Today, we are giving you access to a Free "Widget", which is a piece of code that you can add to your website or Blog, and it will continuously scroll with the latest Buyer and Seller Ads from our website (See Below). The Widget and the Code are shown below as follows:


   Once the code is inserted into your Web Page or Blog, it will look something like the image on top of this Blog Post.

   If you have any questions on how to use the code or any additional questions, please let us know via commenting on this post.

   Have a Great Week, and Happy Rent-to-Owning !

August 9, 2010

New to Real Estate Investing? What You Need to Know...

Hi Everyone,

Hope you had a great weekend.

With the market in a state of suspended animation, and with people either out of work and/or clinging on to their job by a thread due to the economy, many people are looking for additional sources of income. Some people might hop onto the Multi-Level Marketing programs that are out there, and some others are diligently looking for opportunities.

There is a fair amount of people who look towards real estate investing, and they want to buy and flip homes, which is basically purchasing the home, fixing it up, and selling it for a profit. Folks, let me tell you this...it's not easy! I am one of these people who, back in 2002, was looking for additional income, when a group of friends told me that they were investing in Central Florida. I took that as my cue and was down in the Sunshine State the following weekend.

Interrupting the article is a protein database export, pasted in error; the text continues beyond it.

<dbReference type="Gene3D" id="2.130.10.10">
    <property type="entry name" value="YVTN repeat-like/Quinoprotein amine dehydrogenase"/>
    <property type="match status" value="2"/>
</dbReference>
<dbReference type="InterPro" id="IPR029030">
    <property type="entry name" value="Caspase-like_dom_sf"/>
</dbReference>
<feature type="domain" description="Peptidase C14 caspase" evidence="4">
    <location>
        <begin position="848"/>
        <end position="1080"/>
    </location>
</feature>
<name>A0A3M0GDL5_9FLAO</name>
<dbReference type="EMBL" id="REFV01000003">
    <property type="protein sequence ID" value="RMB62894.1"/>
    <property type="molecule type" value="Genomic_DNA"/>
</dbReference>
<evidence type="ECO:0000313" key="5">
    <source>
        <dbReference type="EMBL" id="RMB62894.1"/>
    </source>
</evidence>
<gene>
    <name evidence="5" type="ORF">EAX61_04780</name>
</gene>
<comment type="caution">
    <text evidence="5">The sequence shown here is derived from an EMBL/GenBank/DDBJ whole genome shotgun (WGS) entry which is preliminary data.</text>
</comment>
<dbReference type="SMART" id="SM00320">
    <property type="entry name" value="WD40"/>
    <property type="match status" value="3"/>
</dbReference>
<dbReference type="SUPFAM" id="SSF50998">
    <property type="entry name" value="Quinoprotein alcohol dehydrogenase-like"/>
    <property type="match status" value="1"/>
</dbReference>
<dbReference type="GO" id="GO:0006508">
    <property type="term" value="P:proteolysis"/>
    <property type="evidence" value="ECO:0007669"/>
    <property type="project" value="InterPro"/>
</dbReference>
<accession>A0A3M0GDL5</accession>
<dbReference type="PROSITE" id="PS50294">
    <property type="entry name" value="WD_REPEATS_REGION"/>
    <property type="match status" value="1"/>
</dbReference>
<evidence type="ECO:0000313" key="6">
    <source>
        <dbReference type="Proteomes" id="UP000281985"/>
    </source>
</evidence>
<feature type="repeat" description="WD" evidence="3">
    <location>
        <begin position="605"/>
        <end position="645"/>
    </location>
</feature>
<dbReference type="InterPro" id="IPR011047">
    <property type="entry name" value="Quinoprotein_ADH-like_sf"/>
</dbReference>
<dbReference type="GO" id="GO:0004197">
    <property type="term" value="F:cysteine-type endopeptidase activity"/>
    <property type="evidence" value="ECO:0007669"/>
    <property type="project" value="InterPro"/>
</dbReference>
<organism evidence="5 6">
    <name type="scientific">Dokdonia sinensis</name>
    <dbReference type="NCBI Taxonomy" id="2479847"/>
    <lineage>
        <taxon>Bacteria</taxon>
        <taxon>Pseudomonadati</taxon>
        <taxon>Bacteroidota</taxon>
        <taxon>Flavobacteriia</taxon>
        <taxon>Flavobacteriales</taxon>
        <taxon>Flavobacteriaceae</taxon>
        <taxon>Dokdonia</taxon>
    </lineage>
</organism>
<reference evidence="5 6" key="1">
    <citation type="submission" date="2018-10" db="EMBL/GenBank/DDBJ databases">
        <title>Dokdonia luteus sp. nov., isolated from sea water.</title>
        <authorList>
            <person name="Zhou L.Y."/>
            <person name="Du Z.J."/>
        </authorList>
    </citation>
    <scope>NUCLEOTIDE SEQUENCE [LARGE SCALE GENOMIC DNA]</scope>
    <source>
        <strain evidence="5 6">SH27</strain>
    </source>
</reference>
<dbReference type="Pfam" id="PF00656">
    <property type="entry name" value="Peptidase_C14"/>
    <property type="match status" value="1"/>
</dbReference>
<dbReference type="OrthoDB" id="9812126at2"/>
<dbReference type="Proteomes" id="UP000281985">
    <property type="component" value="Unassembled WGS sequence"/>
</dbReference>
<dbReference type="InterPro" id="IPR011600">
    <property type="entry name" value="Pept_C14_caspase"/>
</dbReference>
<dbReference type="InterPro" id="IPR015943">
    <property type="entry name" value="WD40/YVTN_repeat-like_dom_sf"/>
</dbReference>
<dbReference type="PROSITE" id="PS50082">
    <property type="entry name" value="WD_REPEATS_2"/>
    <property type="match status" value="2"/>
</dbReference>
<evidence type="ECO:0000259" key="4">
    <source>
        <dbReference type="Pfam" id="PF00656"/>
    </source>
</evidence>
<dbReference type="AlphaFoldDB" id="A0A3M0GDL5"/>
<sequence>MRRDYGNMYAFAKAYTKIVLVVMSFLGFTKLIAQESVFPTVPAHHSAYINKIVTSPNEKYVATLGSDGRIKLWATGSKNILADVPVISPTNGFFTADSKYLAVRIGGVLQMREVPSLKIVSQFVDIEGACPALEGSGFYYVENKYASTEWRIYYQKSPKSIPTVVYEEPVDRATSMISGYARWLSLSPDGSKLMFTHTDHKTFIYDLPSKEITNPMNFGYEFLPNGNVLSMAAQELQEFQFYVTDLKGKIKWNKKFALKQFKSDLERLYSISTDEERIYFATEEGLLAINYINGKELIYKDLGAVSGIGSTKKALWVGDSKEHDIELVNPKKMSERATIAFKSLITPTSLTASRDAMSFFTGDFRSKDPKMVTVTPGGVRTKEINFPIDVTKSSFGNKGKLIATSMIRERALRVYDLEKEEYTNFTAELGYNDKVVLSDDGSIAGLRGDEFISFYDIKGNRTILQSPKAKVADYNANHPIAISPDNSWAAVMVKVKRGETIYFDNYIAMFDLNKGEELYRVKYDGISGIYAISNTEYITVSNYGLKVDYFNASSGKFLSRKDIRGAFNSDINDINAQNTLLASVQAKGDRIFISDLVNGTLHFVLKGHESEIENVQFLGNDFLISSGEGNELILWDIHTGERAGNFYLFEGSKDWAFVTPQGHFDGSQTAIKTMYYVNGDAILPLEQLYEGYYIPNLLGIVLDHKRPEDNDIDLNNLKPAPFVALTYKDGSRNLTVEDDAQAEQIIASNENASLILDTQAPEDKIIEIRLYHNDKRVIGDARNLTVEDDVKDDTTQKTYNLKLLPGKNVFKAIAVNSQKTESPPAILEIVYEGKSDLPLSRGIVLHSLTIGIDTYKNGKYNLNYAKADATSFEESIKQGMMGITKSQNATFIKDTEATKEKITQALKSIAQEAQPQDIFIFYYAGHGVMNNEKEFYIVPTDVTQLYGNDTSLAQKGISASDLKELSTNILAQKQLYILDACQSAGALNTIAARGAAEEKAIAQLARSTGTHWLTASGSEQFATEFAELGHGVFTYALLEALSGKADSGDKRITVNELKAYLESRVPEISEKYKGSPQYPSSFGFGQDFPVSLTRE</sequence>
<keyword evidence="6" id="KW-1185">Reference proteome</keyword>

We purchased a few homes, but turning these homes around was hard, even in a good housing market. We struggled, and it was very difficult. Things finally turned out well, and I left a job at a Nationwide Corporation in which I was a Computer Engineer. This was a good thing, however, we found it more and more difficult to find people for our homes (this is how HomeRun Homes was born, but that is another topic).

What can I suggest to a "newbie", or someone that is new to Real Estate investing ? Research, Research, and then Research again. You must chose the location to focus on, and research the heck out of how the state and the county works. Do you need an attorney? A Title Company? What is legal and what is not legal? These definitions differ from place to place, so you need to research and do your homework.